The Oldest Garment at the Fashion Museum | The Fashion Museum

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The Oldest Garment at the Fashion Museum

One of the questions that we are often asked here at the Fashion Museum is: “What is the oldest garment at museum?”. We can reveal the answer here.

5 June 2020

Among the many historic fashion treasures in Bath is an Elizabethan man’s shirt, made of soft and supple cream linen, decorated in skilfully wrought blackwork embroidery. The shirt is dated to between 1580 and 1590. This is the oldest complete garment in the collection at the Fashion Museum.

Man’s blackwork embroidered linen shirt, 1580-1590, credit: Fashion Museum Bath

Man’s blackwork embroidered linen shirt, 1580-1590

Credit: Fashion Museum Bath

The shirt gives us a unique glimpse at what an Elizabethan man of fashion, around the time of the Spanish Armada in 1588, might have worn beneath his slashed doublet. A doublet was a tight-fitting jacket fastening with closely spaced buttons. Breeches or trousers had not yet been invented: instead trunk hose and tube-like canions were worn on the legs. A short cape worn over one shoulder completed the look.

Sir Walter Ralegh (Raleigh) by unknown English artist, oil on panel, 1588  © National Portrait Gallery, London

Sir Walter Ralegh (Raleigh) by unknown English artist, oil on panel, 1588

© National Portrait Gallery, London

We think that the shirt belonged to Sir Christopher Harris of an ancient West Country family, the Harris of Hayne, who lived in Devon and traditionally guarded the passage across the River Tamar into Cornwall.

Harris worked for the Navy alongside fellow west countryman Sir Walter Raleigh. He amassed a large collection of silver dishes, known as the Armada Service, most likely plundered from Spanish treasure ships sailing from the New World. The Armada Service is now at the British Museum.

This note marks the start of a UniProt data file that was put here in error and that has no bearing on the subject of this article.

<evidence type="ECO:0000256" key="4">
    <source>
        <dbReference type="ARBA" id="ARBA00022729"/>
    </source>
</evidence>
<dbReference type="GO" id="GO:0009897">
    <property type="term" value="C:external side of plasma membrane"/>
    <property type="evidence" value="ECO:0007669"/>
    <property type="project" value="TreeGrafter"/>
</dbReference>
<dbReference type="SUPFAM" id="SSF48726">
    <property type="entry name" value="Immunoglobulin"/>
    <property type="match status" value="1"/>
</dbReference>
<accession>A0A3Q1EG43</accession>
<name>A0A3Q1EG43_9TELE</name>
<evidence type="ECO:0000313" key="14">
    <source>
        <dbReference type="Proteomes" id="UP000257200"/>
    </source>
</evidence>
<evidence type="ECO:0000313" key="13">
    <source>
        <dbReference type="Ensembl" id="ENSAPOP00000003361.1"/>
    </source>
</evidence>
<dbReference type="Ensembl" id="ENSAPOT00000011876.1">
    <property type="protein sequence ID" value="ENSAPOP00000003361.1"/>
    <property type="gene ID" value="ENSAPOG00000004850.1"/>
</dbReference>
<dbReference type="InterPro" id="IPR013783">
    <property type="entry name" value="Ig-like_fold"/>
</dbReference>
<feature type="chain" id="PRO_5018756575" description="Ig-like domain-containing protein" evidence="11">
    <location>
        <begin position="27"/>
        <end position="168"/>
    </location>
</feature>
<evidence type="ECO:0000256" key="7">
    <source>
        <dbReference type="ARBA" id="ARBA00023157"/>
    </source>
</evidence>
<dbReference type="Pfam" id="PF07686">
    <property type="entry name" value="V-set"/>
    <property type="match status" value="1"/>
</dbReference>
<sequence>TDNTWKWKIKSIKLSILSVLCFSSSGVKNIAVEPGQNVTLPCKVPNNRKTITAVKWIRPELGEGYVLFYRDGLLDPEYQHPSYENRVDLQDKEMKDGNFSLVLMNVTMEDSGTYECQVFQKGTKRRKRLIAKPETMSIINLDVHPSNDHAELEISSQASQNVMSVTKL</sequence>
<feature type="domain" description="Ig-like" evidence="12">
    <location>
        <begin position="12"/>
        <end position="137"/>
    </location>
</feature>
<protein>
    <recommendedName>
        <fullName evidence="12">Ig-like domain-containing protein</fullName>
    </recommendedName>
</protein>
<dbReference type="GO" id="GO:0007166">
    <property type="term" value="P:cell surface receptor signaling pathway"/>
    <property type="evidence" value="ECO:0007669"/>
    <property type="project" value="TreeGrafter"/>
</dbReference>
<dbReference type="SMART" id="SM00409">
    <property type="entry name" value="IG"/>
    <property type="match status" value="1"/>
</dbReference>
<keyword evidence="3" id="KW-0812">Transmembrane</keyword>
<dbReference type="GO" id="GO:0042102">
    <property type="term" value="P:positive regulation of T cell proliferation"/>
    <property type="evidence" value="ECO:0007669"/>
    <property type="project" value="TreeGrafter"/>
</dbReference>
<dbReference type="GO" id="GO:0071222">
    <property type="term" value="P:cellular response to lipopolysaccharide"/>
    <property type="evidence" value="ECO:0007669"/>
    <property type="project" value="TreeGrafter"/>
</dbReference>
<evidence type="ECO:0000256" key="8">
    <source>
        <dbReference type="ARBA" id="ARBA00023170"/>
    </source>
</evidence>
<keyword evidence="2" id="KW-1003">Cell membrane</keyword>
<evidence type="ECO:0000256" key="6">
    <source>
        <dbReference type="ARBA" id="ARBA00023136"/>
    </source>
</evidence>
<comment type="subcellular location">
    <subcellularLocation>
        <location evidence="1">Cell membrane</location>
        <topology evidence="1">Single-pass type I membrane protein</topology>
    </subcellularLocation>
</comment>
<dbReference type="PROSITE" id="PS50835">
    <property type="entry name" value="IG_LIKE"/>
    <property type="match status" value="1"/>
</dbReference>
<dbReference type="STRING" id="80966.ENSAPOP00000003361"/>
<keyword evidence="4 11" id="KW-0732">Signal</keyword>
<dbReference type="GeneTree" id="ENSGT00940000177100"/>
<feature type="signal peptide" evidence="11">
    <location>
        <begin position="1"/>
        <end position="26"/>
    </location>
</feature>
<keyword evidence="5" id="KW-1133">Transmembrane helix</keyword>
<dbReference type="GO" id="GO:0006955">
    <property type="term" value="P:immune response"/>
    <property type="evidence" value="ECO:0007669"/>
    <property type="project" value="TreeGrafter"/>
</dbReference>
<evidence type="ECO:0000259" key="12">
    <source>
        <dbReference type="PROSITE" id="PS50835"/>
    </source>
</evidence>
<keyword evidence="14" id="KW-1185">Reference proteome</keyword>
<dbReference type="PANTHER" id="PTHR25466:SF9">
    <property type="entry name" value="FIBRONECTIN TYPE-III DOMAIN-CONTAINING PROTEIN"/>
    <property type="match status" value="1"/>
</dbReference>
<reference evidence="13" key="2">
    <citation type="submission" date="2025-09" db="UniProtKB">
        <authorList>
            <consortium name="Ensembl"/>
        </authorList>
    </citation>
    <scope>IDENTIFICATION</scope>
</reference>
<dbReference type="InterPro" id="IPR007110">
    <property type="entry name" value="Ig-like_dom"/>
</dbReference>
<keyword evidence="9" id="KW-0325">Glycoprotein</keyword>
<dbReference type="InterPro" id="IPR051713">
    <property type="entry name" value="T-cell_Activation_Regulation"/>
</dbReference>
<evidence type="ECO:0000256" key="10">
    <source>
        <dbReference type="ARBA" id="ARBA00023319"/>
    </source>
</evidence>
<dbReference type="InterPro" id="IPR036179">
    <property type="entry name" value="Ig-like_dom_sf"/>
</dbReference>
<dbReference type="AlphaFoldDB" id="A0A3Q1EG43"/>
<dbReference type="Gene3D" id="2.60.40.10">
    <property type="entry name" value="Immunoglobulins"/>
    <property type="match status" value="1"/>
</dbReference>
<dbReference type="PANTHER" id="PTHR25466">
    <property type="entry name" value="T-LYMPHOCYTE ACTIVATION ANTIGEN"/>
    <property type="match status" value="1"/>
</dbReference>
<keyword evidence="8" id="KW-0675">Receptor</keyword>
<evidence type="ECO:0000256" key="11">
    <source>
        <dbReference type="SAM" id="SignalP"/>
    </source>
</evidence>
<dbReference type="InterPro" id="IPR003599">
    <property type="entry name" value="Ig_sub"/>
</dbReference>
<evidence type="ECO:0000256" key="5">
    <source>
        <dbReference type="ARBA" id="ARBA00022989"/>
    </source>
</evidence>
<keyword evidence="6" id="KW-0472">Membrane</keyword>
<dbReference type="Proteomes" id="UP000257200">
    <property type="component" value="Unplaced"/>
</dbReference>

Sir Christopher’s shirt is cut full, made of rectangular pattern pieces of finely woven linen, gathered into the neckband, the full sleeves into the cuffs. There are square gussets under each arm and at the neck shoulder seam. The shirt is stitched together with overcast edges and run and fell seams. There is a long vent at the bottom of both side seams, with a small square patch strengthening the top of the split. The neckband and cuffs have tied openings.

The sleeves, cuffs, neckband and front and back of the shirt are all decorated in blackwork embroidery in strips of a scrolling design of flowers, insects, birds and trees. A closer look shows that these flowers could be roses and pansies, and the insects either bees or wasps.

There is always a chance that it was Sir Christopher’s nightshirt, rather than his shirt. Shirts and nightshirts were the same basic design: nightshirts were just slightly longer. This shirt does reach well below the knee.

The wardrobe accounts of Henry VIII do list nightclothes, made of linen. And there are intriguing contemporary accounts too of another use in the 16th century for blackwork decorated linen, as ‘tooth cloths’!